Monday, December 04, 2006

Will the real Articulate Dad please stand up?

Years ago, bored in the afternoons after school, latchkey kid that I was, seeking noise to accompany my silence, distraction to partner with my half-attentive homeworking, I would turn on the television. One of the shows I occasioned upon was "the Dating Game" from which the unforgettable phrase "will the real [name] please stand up" emerged.

The past month or so, visits to my PRW (personal research website) have rivaled or surpassed those to this blog. Which represents the real me? Both, of course. Both different sides of the real me. I think of Ahistoricality's comment to yesterday's post.
you put up less of a persona than most
I take that as a compliment. But I realize that what I share online is only part of me. This blog presents a side of me that needs to be released. I hope that by sharing the trials I am going through, others will see that they are not alone. But I am not entirely altruistic: I like to have a soap box, and I find that writing can't help purge my demons.

The PRW represents a side of me that is very real as well. The side my intellect most associates with, my work (or rather, part of it). I don't discuss personal issues there. Each compartment to its own function. Together they make (more of) the whole.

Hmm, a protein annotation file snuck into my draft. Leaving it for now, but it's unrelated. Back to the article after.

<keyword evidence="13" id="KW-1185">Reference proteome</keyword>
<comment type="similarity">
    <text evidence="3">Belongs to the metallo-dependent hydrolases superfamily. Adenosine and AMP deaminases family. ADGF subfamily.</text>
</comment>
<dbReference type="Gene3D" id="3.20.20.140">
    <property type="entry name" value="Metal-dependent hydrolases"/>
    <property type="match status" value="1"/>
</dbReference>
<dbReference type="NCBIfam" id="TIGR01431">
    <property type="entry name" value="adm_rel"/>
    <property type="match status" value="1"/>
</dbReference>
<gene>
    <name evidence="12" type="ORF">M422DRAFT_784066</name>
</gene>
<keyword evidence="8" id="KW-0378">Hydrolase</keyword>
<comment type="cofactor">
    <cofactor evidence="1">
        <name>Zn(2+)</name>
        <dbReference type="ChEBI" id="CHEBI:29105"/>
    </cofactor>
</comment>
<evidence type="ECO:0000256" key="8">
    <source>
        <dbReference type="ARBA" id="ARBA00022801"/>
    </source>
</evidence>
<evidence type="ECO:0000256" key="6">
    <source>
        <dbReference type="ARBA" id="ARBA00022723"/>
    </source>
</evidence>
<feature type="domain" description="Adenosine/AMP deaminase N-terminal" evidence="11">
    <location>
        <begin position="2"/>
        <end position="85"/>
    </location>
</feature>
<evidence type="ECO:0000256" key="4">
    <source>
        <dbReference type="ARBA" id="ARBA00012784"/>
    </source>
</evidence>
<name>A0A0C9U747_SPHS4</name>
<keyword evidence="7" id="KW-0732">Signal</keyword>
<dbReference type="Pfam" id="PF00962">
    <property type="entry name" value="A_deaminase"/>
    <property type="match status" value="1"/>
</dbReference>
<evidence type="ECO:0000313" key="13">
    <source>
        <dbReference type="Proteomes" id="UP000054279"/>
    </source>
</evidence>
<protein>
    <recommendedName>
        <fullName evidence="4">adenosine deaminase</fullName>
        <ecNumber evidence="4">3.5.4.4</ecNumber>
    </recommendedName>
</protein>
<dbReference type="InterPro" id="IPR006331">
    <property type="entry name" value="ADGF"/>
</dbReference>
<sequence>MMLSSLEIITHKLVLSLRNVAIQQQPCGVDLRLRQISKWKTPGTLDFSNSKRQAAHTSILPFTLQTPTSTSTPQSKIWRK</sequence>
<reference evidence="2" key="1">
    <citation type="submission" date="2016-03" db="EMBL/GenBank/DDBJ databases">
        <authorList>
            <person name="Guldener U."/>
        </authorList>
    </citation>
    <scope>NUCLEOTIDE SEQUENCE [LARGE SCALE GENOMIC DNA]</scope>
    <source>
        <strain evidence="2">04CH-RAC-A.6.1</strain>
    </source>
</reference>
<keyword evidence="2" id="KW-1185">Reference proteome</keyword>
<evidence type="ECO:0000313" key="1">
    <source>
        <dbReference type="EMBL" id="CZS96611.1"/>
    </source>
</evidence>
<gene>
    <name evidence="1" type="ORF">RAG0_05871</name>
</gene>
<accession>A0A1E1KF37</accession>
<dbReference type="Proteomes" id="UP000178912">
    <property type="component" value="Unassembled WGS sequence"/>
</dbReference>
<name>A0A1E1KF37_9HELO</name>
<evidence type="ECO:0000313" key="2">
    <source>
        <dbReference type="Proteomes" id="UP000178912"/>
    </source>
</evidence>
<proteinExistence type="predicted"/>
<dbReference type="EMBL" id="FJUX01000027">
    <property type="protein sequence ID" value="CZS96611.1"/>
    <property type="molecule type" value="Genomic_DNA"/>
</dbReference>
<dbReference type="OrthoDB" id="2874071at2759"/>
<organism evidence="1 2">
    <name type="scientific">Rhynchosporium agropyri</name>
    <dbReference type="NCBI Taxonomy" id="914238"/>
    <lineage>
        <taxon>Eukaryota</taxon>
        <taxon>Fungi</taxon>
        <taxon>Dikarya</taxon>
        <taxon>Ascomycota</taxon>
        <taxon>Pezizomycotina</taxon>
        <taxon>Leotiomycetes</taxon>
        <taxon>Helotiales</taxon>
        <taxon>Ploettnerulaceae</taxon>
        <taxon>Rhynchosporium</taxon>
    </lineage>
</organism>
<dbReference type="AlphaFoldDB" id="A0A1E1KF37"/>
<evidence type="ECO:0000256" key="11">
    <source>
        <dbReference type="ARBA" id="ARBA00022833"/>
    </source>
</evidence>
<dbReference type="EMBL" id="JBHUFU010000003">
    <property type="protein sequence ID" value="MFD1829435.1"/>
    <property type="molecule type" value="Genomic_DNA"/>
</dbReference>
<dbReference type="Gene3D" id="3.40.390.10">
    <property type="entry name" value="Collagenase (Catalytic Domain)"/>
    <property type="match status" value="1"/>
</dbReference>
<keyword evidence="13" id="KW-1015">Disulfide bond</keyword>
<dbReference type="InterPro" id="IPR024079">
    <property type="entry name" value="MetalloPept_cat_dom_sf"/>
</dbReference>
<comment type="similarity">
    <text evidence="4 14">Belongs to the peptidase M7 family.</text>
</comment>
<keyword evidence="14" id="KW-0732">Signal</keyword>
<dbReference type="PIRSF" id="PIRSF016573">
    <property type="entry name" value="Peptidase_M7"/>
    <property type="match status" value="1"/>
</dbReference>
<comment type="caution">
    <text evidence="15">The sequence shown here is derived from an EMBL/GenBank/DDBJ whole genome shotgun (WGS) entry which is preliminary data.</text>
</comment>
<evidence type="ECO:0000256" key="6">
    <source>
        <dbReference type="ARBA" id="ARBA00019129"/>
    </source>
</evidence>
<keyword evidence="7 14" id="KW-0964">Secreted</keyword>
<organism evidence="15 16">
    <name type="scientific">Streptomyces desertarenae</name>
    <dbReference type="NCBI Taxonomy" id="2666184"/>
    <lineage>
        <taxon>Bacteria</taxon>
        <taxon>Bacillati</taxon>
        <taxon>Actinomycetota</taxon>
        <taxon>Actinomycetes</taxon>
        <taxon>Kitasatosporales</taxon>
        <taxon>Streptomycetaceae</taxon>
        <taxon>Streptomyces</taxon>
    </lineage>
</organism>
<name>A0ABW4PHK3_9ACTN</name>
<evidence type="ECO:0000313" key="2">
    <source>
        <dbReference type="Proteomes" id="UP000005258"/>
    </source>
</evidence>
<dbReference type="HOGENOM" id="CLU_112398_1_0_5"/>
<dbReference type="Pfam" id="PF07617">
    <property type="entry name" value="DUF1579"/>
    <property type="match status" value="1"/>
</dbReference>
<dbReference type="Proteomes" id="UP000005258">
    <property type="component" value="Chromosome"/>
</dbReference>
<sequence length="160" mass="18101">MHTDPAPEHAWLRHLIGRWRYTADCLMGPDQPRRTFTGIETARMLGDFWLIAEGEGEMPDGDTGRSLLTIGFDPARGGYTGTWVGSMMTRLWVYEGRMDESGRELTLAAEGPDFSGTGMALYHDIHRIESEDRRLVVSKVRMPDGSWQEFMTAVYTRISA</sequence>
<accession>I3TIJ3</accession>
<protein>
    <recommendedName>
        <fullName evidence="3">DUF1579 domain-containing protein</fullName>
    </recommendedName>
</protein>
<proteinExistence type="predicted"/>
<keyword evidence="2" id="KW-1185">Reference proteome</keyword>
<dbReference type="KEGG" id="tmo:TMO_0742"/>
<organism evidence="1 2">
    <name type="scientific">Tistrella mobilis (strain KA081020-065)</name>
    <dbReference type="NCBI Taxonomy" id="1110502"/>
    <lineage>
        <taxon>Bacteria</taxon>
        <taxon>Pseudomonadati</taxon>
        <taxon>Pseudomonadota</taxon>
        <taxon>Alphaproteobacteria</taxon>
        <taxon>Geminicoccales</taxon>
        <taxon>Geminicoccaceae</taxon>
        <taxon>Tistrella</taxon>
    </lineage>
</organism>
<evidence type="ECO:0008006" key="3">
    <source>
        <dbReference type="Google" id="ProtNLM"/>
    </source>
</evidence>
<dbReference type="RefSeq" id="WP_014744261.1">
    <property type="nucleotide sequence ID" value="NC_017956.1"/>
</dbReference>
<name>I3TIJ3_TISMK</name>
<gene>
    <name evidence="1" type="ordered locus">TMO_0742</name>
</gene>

As many of my regular readers will know, a back-burner project of mine is a memoir of my father, including a collection of his writings. Back in July on a blog I keep dedicated to my father's writing, which serves in a way as a sketch for the memoir/collection I wish to eventually publish, I mused at how often we have on our shelves a collected works of one scholar/scientist/author or another, and how insignificant their life's work may somehow seem, when contained between the covers of a single book. The book, as we all know, contains only a part, but a recoverable, public part. The rest is lost in transience.

It is alright. Life is like that. Transience makes the day to day ever more precious. Something to remember.


Ianqui said...

Hmm, OK, I think I have my topic for today's post. Thanks for making me think about this issue.

Ahistoricality said...

You know, it's funny, but traffic to my departmental website -- which includes my class websites and syllabie -- still can't beat my anonymous semi-hiatus blog on a regular basis.

I don't think there's anything at all untoward about blogging for yourself, or about having aspects of yourself that don't show up on a particular blog. "Authenticity" and "total honesty" are kind of overrated these days, I think.